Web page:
More specifically, I REALLY don’t like the example used by Suze Orman in this article. A 12% annualized return is well above the long term average for US stocks and would be extremely unlikely to be achieved even by professional money managers. As you can see, the rate of return (over a 40 year time period) has a MASSIVE impact on the ending dollar amount.

The ending dollar value also doesn’t account for inflation! When you use realistic numbers that account for REAL returns after inflation, this example quickly loses its ‘clickbait’ appeal.

If foregoing coffee purchases aren’t going to move the needle, what will? 

Again, assuming you are aware of and respect the latte factor, here are some things that have an opportunity cost that surpasses a LIFETIME worth of latte purchases:

  • Failing to plan for tax efficiency within your income and investments
  • Not maximizing lucrative employer stock compensation (such as options and purchase plans)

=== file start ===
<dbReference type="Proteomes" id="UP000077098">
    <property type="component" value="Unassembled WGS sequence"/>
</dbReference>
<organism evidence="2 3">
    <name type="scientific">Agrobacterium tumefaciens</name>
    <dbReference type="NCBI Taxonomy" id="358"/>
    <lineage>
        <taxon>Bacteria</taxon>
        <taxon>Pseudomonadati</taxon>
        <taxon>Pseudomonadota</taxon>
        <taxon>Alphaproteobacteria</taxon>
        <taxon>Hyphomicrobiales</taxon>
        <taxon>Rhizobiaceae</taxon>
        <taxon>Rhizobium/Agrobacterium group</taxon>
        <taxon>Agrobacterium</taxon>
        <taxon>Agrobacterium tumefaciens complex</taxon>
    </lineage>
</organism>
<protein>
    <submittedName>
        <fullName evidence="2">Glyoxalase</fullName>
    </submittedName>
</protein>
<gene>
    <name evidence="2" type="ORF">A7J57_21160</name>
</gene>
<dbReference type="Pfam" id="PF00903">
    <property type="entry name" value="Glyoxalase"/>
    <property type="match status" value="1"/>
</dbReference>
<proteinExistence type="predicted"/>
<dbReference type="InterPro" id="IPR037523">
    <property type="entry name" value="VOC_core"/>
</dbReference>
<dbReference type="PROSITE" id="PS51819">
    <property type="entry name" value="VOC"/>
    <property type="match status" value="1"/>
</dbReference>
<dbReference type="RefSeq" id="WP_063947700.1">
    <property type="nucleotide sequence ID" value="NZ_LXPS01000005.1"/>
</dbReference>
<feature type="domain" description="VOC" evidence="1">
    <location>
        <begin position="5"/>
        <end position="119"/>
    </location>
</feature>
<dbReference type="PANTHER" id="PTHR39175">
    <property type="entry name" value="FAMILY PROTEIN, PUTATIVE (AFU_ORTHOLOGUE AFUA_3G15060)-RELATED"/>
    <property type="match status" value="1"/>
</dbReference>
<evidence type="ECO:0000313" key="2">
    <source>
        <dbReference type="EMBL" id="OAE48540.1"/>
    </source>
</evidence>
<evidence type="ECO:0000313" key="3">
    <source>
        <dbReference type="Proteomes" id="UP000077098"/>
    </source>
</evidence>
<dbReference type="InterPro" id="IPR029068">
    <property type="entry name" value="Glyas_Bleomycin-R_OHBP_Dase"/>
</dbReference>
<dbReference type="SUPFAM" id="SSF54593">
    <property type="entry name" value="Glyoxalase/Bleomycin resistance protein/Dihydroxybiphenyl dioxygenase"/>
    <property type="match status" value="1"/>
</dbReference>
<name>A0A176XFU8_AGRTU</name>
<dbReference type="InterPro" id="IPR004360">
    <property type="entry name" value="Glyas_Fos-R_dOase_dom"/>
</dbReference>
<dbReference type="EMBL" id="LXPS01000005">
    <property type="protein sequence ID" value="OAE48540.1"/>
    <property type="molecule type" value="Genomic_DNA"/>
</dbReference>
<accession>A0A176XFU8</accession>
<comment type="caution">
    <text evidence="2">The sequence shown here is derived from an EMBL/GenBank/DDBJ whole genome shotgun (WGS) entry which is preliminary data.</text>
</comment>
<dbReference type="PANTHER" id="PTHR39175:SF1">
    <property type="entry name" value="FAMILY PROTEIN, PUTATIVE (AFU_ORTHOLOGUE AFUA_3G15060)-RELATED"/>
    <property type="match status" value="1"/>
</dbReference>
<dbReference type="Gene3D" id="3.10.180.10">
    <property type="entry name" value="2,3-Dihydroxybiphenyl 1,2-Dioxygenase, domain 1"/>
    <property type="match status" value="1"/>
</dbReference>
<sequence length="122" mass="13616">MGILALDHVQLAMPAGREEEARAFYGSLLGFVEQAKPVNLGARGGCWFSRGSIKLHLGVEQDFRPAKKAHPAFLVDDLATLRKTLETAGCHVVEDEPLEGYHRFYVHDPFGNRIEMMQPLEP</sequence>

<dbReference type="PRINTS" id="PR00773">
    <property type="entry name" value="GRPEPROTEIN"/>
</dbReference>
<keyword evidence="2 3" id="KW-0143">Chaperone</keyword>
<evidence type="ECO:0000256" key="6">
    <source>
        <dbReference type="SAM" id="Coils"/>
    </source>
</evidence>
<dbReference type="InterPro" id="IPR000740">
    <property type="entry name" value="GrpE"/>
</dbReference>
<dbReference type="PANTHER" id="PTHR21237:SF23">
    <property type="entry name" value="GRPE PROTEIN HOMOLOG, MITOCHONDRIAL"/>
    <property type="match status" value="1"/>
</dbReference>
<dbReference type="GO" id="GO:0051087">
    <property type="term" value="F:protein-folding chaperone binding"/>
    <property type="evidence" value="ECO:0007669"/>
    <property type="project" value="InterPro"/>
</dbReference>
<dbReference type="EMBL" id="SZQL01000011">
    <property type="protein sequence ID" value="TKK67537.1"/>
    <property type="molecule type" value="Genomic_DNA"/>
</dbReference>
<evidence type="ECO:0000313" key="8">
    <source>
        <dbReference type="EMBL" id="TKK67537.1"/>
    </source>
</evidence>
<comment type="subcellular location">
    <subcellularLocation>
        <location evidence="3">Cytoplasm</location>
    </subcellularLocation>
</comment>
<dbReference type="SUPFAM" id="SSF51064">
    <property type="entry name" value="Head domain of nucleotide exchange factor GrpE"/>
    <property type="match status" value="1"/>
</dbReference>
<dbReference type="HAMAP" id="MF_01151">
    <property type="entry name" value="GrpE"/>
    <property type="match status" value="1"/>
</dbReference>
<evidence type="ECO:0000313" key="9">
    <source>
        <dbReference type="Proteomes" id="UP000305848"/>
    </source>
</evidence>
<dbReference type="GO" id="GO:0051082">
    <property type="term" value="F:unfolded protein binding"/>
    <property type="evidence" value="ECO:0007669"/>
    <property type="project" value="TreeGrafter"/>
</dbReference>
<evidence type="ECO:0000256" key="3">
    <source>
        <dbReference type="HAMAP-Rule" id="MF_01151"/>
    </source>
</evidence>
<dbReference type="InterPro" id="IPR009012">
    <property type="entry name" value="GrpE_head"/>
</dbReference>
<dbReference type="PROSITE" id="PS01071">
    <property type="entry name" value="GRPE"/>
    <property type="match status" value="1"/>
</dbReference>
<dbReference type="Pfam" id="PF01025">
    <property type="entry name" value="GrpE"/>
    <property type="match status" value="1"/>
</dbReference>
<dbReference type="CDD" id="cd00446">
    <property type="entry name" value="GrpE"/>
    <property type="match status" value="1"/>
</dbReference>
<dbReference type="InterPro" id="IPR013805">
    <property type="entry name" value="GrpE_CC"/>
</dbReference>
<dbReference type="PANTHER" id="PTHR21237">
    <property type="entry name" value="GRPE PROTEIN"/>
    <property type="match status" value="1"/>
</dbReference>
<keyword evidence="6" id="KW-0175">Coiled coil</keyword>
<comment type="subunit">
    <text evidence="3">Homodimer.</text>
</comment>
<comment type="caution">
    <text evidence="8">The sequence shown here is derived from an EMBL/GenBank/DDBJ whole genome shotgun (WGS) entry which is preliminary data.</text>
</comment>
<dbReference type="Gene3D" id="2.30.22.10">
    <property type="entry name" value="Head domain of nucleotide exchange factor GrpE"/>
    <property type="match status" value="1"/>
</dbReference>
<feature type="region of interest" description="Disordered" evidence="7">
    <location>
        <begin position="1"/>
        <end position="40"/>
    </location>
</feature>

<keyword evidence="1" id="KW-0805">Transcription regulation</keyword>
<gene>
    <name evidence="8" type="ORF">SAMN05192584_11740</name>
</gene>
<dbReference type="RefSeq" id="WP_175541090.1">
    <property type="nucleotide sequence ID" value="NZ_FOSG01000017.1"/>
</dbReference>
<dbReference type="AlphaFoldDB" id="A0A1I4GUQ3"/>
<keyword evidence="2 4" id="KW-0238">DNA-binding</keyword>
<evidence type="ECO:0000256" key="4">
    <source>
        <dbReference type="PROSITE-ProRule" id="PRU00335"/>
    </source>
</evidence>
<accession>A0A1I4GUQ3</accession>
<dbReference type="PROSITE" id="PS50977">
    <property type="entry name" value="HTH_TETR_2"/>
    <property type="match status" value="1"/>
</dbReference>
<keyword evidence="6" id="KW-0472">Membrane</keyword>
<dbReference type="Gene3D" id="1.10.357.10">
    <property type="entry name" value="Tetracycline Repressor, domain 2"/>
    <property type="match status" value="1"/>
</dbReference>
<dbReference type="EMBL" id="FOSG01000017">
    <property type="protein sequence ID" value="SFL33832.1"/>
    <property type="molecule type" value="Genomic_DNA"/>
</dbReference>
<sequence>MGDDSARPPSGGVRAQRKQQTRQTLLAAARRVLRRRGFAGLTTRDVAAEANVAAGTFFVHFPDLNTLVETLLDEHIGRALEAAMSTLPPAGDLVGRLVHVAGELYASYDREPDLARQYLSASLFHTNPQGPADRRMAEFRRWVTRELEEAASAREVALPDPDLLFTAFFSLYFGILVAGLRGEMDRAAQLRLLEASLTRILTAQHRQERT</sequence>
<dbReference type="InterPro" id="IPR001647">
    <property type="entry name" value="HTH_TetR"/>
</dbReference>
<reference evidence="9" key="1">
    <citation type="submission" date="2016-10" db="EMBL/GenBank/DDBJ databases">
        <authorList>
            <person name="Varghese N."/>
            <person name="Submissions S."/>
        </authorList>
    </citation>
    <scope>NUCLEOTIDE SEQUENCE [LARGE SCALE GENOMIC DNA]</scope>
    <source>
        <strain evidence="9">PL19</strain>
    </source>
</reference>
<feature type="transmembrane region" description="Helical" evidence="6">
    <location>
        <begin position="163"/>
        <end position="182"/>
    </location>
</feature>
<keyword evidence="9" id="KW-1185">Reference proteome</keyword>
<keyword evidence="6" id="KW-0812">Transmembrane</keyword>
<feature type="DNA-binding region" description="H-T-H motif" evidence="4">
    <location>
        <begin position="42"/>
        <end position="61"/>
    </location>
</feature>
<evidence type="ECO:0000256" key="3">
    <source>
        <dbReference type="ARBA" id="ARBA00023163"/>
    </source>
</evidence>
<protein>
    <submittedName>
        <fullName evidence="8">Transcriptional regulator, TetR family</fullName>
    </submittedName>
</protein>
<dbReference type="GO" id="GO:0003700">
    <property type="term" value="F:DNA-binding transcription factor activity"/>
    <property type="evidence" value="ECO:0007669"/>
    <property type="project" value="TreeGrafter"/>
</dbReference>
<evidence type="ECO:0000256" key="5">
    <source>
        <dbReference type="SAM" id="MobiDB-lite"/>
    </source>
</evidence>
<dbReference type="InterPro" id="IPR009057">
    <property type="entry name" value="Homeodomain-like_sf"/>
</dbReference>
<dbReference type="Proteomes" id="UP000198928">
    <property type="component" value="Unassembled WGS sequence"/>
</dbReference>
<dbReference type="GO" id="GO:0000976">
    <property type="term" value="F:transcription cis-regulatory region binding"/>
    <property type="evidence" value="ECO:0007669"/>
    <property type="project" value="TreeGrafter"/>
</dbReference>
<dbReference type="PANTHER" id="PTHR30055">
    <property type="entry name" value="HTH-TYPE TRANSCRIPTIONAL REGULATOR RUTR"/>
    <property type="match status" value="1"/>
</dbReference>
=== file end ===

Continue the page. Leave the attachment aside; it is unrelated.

• Failing to take advantage of 401(k) matches
  • For business owners – failing to reduce taxable income via retirement plans and available deductions
  • Overextending yourself on a home (residence) and/or viewing it primarily as an investment
  • Taking out student loans for education without a reasonable return on investment
  • Not discussing finances with your partner, which can ultimately lead to divorce

To really benefit from compounding interest with REALISTIC rates of return it requires a high savings rate. The ‘easiest way’ to achieve a high savings rate is by increasing your income. Foregoing the $5 latte will give you a great foundation, but will not ultimately move the needle (like increasing income will).